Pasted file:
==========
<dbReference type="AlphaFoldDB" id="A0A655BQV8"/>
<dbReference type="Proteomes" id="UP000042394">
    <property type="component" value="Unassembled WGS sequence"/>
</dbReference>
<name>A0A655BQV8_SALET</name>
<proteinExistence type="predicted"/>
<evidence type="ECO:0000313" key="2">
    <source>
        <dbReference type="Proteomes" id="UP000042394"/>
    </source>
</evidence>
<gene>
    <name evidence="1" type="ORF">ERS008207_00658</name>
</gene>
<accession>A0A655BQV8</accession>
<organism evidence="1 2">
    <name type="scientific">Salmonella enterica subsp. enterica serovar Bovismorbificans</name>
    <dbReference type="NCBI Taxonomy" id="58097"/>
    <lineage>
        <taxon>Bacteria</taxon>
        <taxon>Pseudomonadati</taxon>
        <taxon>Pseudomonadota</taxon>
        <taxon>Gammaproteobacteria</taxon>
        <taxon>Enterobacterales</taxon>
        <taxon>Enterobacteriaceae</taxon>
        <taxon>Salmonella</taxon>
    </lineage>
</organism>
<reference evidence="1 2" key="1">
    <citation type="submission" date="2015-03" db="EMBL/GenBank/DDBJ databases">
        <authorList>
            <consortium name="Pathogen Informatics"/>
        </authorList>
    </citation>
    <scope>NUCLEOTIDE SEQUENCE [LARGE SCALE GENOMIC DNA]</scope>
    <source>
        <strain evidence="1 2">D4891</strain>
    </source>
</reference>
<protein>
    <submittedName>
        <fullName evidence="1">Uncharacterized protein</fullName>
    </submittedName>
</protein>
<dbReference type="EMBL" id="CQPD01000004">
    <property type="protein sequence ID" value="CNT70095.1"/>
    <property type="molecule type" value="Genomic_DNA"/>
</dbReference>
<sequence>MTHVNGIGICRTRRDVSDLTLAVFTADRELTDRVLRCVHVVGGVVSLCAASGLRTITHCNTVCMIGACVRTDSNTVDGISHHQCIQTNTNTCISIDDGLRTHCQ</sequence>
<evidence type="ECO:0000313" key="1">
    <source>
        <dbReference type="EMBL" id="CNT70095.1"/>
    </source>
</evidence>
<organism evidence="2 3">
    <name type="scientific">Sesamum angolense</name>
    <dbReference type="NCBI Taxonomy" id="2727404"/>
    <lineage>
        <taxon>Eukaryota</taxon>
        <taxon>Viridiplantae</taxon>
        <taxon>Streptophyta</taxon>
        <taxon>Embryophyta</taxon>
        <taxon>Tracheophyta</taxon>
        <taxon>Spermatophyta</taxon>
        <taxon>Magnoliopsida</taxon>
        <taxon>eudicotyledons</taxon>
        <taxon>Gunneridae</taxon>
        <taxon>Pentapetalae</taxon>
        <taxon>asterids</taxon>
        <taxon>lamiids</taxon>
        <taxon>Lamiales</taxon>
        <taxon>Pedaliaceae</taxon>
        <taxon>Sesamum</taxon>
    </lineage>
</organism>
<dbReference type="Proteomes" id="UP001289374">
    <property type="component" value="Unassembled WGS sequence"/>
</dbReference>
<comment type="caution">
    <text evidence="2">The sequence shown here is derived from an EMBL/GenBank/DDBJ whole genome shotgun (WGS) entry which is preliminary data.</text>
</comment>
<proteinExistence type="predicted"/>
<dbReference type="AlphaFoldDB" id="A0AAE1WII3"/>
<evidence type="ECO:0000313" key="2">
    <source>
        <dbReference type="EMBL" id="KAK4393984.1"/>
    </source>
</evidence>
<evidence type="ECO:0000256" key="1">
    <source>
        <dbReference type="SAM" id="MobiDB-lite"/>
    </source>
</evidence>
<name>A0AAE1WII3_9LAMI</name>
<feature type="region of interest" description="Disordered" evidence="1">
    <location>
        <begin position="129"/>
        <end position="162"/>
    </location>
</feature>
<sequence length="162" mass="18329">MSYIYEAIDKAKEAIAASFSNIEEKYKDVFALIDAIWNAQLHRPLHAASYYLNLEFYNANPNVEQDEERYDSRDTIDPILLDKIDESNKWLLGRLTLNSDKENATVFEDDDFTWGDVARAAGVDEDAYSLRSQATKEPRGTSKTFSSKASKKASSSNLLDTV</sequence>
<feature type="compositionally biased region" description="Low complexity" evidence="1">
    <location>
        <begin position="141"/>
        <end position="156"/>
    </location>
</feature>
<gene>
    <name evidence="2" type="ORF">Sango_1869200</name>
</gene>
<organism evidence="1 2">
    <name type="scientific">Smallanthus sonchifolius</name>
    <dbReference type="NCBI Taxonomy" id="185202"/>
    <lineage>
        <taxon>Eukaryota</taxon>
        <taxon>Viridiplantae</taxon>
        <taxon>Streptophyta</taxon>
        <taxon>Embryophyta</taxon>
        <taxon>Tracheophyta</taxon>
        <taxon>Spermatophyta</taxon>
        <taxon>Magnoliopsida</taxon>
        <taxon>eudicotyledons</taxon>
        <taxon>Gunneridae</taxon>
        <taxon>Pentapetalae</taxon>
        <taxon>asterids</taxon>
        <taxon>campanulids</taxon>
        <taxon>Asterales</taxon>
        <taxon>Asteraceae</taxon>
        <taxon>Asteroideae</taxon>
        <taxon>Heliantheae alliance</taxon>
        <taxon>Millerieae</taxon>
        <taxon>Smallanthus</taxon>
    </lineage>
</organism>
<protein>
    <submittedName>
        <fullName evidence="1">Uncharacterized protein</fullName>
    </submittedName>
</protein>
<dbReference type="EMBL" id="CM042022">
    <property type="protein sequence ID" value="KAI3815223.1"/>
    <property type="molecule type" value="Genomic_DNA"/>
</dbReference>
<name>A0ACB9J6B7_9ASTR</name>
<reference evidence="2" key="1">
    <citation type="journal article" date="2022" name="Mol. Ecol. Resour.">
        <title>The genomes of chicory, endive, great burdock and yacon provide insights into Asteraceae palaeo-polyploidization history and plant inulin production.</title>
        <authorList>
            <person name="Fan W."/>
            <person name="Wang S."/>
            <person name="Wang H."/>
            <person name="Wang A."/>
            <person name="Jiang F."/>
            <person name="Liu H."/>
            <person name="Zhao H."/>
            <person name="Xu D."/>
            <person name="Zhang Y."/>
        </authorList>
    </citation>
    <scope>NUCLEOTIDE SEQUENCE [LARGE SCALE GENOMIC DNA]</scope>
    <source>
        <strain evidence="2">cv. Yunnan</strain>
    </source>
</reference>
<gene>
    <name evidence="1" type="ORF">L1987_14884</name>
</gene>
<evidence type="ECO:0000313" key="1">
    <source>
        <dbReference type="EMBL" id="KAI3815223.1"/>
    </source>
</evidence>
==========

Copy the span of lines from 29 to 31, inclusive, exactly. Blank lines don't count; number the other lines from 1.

<reference evidence="1 2" key="1">
    <citation type="submission" date="2015-03" db="EMBL/GenBank/DDBJ databases">
        <authorList>